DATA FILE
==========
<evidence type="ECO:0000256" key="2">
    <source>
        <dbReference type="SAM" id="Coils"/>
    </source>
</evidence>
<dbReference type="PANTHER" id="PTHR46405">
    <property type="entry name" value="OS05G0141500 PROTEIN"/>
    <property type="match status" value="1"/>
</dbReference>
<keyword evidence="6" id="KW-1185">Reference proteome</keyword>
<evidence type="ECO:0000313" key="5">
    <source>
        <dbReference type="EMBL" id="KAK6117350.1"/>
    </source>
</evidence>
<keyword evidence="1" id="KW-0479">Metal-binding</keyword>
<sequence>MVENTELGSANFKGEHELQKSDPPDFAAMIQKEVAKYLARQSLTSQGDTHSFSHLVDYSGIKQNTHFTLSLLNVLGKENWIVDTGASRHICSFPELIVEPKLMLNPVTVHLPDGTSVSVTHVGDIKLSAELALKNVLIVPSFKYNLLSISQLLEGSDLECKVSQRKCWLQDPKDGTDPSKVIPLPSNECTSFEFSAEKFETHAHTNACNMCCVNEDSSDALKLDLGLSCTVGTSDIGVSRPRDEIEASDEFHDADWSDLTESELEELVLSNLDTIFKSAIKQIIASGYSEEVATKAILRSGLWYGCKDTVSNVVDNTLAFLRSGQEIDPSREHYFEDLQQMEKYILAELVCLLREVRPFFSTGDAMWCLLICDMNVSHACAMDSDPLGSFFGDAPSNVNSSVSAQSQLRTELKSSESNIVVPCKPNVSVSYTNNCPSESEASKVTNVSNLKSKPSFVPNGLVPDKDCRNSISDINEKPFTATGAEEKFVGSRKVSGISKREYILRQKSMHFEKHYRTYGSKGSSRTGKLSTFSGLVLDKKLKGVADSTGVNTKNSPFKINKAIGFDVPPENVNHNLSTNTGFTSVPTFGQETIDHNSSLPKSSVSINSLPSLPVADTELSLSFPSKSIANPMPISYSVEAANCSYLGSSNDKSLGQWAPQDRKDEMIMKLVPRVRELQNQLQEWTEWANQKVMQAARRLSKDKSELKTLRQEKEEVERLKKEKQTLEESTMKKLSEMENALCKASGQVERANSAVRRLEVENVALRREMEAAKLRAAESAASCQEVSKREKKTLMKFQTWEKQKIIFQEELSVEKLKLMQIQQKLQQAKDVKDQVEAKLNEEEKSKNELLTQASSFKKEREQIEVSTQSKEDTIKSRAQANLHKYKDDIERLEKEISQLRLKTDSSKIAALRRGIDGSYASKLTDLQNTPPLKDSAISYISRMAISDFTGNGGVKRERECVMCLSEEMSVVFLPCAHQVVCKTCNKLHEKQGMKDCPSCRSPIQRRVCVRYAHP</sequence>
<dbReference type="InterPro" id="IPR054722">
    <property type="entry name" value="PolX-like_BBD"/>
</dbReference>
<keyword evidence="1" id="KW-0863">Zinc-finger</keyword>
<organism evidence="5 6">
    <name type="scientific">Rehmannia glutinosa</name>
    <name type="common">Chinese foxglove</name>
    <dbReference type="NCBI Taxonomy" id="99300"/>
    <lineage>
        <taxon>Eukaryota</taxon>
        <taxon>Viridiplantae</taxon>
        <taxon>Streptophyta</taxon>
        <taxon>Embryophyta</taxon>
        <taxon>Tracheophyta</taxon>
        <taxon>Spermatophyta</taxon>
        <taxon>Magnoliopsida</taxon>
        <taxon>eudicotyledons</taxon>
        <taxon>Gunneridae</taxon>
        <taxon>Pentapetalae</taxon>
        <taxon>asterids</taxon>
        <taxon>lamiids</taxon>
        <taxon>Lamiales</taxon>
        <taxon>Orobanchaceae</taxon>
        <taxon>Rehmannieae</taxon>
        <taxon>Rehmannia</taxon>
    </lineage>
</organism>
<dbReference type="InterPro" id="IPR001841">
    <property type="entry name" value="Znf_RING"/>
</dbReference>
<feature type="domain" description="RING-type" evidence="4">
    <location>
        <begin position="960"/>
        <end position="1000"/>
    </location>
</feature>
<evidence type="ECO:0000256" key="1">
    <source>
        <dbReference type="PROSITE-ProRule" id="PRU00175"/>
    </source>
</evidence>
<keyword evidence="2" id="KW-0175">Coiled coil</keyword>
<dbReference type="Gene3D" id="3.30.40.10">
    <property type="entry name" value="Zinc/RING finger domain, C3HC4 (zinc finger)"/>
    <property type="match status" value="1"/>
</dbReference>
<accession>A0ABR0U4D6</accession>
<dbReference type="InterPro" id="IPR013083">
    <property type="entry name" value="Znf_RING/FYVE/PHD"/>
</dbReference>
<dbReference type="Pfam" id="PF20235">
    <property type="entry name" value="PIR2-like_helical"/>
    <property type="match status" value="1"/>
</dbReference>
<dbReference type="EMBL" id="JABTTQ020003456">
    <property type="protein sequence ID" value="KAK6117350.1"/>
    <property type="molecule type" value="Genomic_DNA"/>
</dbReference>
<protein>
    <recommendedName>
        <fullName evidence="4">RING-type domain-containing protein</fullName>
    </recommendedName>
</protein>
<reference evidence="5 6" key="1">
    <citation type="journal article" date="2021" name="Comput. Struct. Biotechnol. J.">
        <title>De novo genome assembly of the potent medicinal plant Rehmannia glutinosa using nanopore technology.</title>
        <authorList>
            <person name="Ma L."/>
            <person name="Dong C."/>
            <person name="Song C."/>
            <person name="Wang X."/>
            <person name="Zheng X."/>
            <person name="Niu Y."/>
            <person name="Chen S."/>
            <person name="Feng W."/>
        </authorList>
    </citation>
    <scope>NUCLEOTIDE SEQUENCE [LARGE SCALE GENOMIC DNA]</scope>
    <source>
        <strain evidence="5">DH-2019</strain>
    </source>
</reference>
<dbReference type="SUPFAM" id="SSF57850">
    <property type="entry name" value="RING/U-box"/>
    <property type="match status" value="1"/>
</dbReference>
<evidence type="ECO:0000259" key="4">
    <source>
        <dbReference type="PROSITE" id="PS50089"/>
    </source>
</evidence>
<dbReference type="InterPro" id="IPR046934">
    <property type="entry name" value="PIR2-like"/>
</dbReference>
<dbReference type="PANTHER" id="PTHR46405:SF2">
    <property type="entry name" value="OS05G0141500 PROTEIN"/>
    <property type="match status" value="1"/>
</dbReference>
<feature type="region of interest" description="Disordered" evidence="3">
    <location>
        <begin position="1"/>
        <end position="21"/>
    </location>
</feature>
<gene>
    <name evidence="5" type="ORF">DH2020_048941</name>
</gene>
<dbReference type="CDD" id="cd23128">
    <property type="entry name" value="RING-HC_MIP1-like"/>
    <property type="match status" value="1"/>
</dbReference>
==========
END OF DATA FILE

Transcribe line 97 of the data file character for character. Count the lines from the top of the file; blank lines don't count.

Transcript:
        <strain evidence="5">DH-2019</strain>